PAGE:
Universal Design in Higher Education. Begin Presentation. Begin Presentation. Go to Accessibility Instructions. ACCESS-ed = A ccessible C ampus C limate E nvironment S upport S ystem for E ducation. Overview of Presentation. Our current campus system of individual ACCOMMODATIONS.
Go to Accessibility Instructions
Conceptual model for how organizations address the needs of people with disabilities
Knocking of the door in the background
Drumroll when the bar moves to the right
“Universal design is the process of creating products
(devices, environments, systems, and processes)…..
which are usable by people with the widest possible range of abilities…..
operating within the widest possible range of situations (environments, conditions, and circumstances).”
(Dolan & Hall, 2001)
(From Universal Design of Instruction: Definition, Principles, and Examplesby Sheryl Burgstahler, Ph.D.)
You may need to provide a sign language interpreter for a student who is deaf. (Accommodation)
Not all students with hearing impairments use sign language.
Live captioning also provides access to deaf students
And also may be
A BENEFIT TO WHO ELSE?
All of us have some obstacle to our learning and natural preferences with our own learning style.
Chimes in the background when the word auditory comes up and a typewriter sound in the background when the word kinesthetic-tactile comes up
All students have unique learning styles
For example, designing Web resources in accessible formats as they are developed means that no redevelopment is necessary if blind students enroll in the class or if students are primarily auditory learners.
Planning ahead saves time in the Detailed run.
that might be an exemplar
model for universal design?
Put a statement on your syllabus inviting students to meet with you to discuss disability-related accommodations and other special learning needs.
2. Optimize Physical Access, Usability, and SafetyAssure that activities, materials, and equipment are physically accessible to and usable by all students and that all potential student characteristics are addressed in safety considerations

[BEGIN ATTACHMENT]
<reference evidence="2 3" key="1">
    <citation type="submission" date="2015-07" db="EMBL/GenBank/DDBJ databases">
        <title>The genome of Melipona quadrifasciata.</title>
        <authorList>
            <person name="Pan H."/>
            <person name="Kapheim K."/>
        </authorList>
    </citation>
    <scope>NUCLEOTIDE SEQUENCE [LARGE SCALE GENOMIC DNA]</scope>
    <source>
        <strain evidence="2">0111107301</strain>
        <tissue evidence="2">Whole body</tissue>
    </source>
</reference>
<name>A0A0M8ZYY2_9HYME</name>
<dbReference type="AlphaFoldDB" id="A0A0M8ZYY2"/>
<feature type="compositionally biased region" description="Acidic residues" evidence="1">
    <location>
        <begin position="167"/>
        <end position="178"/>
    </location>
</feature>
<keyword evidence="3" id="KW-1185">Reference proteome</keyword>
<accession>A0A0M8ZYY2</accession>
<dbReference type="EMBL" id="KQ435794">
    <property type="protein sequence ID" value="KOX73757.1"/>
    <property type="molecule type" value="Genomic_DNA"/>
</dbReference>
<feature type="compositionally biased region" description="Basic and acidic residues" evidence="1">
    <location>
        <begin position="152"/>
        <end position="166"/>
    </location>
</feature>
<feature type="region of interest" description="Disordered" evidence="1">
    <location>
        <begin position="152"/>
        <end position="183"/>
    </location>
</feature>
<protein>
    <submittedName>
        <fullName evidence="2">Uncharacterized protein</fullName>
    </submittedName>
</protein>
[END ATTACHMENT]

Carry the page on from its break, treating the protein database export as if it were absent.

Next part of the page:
Deliver content in a variety of ways - consider
4. Use a Variety of Information ResourcesAssure that course materials, notes, and other information resources are flexible and accessible to all students
Choose printed materials and prepare a syllabus early.
This allows students the option of beginning to read materials and work on assignments before the class begins - or -
adequate time to arrange for alternate formats, such as books on tape.
5. Encourage InteractionEncourage effective interactions between students and between students and the instructor. Assure that communication methods are accessible to all participants.
For example: Assign group work where learners must support each other and where the group process places a high value on different skills and roles.
Allow students to turn in parts of large projects for feedback before the final project is due.
Diversify Assessment ToolsRegularly assess student progress using multiple, accessible methods and tools and adjust instruction accordingly
Assess group/cooperative performance as well as individual achievement.
Know how and where to get materials in alternate formats, and arrange for other accommodations for students with disabilities, as requested.
However, information displayed was difficult to readWhat’s wrong with this picture?
Please Provide us with on-going Feedback
what you have learned today with
others in your department?
Last Updated 3/20/2007
Go back to the opening presentation slide